ALI SHAHEED MUHAMMAD: Do you think there’s enough of a connection for the youth or the younger ones that’s coming out now to really know where it all came from?
NAS: I think it’s there, but I think the young have their own young story to tell us. It’s such a story that — it’s new to them that — they’re just excited to tell their story that we need to hear. And then there’s a side where they just lazy. They don’t want to go — they don’t know that it’s beneficial for them to really know what they’re talking about and know what they’re doing. So some of this stuff may come out a little limited. Some of their creativities could be a little limited because of that.
1. Don’t insist that pop be hip. A good chunk of mainstream music gains inspiration from more cutting-edge stuff — always has. (Remember when The Monkeeswent psychedelic?) But plenty of it plays by other rules: It could be rooted in Christian contemporary music, emo, or soft rock. That doesn’t make it less meaningful; it just takes work to understand these other legacies. It’s cool if you find John Legend corny, but respect that for millions his grounding in group harmony singing and Bacharach balladry signals sophistication. Respect values other than your own.
2. Understand that selling records is the point. The major players in creating mainstream pop don’t care about integrity, in the restrictive sense. They’re collaborators, and they’re interested in making money. So yes, Dr. Luke encourages his ingénue protégés to trade in feminine stereotypes (sometimes in highly questionable ways), and Avicii goes for obvious beats. Great pop sneaks in subtleties to enrich and even sometimes undermine the obvious elements that make a song pop out of the radio. Appreciating that requires an adjustment of one’s aesthetics. Recognize the value in familiarity and big gestures.
3. Acknowledge that the assembly line is a cornerstone of pop. Since the days of Tin Pan Alley, pop’s spirit has been one of energizing collaboration and seat-by-the-pants innovation. There’s little room in this game for purist notions of artistic integrity. “We Can’t Stop" has seven writers and was originally intended for Rihanna. What’s interesting about the song is how it transformed in the process of becoming Miley Cyrus’s signature. Know the limits of this kind of production while also noticing where the soul can slip in.
4. Physically connect with the mainstream, but don’t presume you know what its different corners are all about. Lindsay Zoladz recently wrote on her Tumblr about attending a Miley concert and realizing that — at least sometimes — she wanted to write for the Bangerz, Miley’s devotees, not for her fellow Pitchfork nerds. I applaud her insistence that music obsessives need to look outside the confines of their own tribe and learn from non-fetishists. But the desire to identify can sometimes obscure that “otherness” you mention, even for poptimists. As enriching as it is to feel good in a crowd of strangers, it’s equally useful to go where things are less comfortable. For every charming fan you might meet at a non-hipster show, there’s a drunk one, and one whose political views are really different than your own, and one who (if you go see Kirk Franklin or Mary J. Blige) might ask you to pray with them. As you’ve said, encountering the other can be difficult — for poptimists too. It should be difficult. Insight comes from wrestling with the awkwardness.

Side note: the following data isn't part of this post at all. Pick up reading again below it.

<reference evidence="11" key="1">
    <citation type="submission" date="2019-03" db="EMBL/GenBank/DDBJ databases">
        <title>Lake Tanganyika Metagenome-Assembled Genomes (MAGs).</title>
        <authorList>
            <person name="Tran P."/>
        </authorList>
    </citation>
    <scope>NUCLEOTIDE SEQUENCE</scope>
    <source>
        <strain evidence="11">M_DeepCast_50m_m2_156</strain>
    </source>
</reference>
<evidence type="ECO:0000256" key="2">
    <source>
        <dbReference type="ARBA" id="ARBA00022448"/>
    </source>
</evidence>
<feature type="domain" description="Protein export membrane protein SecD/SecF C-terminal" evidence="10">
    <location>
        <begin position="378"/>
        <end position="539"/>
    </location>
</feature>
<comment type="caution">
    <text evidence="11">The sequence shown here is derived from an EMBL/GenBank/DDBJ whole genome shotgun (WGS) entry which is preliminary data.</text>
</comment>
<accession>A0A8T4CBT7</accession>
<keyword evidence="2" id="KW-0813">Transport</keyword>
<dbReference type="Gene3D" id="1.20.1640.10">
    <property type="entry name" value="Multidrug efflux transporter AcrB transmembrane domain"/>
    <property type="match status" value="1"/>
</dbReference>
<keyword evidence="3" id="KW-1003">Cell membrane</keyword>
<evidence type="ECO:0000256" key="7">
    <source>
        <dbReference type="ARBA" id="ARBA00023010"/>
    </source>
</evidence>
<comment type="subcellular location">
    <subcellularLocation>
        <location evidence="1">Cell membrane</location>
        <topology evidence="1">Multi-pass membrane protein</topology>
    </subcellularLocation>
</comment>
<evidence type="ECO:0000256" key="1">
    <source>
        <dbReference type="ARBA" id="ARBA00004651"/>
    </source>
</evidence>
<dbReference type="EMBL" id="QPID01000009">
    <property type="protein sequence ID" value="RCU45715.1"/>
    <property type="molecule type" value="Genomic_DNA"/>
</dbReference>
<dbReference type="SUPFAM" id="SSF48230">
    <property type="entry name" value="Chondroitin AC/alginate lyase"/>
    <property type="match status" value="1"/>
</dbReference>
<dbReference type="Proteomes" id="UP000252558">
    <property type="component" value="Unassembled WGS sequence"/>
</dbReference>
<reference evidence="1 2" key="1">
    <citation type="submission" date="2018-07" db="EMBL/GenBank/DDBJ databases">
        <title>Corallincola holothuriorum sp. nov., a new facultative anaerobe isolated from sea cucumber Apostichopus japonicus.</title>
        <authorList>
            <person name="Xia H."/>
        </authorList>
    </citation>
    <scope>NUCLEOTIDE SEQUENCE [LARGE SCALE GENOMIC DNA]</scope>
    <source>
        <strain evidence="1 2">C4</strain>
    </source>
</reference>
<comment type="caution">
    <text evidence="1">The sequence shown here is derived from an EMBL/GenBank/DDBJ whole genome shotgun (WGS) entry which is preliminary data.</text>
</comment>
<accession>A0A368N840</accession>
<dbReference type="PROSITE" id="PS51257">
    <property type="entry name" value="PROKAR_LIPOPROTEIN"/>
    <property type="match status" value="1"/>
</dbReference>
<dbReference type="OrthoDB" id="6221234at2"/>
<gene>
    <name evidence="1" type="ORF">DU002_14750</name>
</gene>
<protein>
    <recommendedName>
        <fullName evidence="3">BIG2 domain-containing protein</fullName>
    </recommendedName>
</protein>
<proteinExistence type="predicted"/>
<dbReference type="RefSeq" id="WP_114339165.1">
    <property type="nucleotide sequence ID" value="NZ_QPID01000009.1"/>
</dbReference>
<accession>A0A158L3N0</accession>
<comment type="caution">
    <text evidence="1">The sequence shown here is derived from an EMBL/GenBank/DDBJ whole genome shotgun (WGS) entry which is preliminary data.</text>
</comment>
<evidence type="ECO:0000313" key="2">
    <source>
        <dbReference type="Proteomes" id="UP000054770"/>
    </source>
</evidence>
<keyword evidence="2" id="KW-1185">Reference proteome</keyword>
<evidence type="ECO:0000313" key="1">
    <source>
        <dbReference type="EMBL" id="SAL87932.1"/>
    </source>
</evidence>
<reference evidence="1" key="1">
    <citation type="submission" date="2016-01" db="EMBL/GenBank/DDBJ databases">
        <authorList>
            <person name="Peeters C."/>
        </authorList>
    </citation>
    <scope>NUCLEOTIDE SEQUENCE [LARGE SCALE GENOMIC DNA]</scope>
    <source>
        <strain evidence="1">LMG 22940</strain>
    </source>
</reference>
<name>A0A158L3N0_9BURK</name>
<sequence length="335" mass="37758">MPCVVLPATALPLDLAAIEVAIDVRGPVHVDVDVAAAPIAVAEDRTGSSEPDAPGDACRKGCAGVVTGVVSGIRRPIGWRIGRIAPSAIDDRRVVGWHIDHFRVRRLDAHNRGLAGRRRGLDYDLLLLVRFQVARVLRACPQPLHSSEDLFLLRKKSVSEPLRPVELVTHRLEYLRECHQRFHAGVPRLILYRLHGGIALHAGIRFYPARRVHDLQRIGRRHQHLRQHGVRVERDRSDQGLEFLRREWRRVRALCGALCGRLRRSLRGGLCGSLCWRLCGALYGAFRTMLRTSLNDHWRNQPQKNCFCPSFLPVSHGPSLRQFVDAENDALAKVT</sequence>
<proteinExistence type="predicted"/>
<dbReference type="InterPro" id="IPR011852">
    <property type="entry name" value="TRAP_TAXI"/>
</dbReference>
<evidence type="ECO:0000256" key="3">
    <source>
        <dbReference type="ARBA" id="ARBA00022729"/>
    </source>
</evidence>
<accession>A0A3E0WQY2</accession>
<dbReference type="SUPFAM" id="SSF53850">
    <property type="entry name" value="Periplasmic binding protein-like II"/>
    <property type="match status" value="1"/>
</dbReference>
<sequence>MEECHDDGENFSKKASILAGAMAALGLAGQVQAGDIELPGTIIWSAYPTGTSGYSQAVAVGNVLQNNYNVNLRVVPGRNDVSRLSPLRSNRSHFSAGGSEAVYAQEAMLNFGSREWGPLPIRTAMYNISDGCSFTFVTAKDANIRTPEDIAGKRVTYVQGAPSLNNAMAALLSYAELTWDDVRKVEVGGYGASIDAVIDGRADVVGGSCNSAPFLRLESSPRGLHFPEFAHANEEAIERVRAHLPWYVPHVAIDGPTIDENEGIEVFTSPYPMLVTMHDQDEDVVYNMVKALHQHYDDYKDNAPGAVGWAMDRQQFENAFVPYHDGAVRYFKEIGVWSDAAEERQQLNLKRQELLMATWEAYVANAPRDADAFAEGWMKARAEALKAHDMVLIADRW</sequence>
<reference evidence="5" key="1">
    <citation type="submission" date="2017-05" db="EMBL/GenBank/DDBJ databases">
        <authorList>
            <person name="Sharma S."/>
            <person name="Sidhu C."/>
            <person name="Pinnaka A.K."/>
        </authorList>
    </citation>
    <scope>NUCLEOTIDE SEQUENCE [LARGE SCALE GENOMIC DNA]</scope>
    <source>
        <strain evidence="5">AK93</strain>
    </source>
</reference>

5. Go beyond Beyonce. I think we all need to acknowledge that King Bey is not your average diva-bear, and that putting her on a best-list is not an adventurous move. Assignment for all poptimists: have an opinion about the Jason DeRulo album that drops today.
ALI SHAHEED MUHAMMAD: It’s something still for a hip-hop artist — especially, the art form’s been around for a minute and people are making money — to see people come together and make a power move like that because I don’t think that’s happened yet.
E-40: Nope, it haven’t. That’s the thing: we better together than separate. I try to tell cats. When I rock with Too Short -– one thing about me and Too Short, I respect him as being before me. He taught me a lot, just through his raps and the way he did it. He was the first one to let his nuts hang over his shoulder, and say the things he said. His beats was what the sound is now, way back in the early ’80s. With the heavy bass line. And that was him on the keyboards: Todd Shaw.
Once me and Short start really connecting, it can’t be no fallouts or nothing like that. Because you know why? I’ma always respect him as being the first. A lot of cats won’t do that. They’ll just be like, “Well, I’m over you now. I’m way more popular, I’m the dude right now.” It ain’t about that. You gotta pay homage man. These new cats don’t pay homage like that. That’s why they always separating and all over the place. Everybody got they egos, and they don’t know people like Too Short is gonna be around forever. Because he embroidered in the game. He’s in there.
Janel Kinlaw, a librarian at NPR, and Trevor Muñoz, an associate director at the Maryland Institute for Technology in the Humanities will be answering your questions about preserving old technology at 3 p.m. ET on Reddit.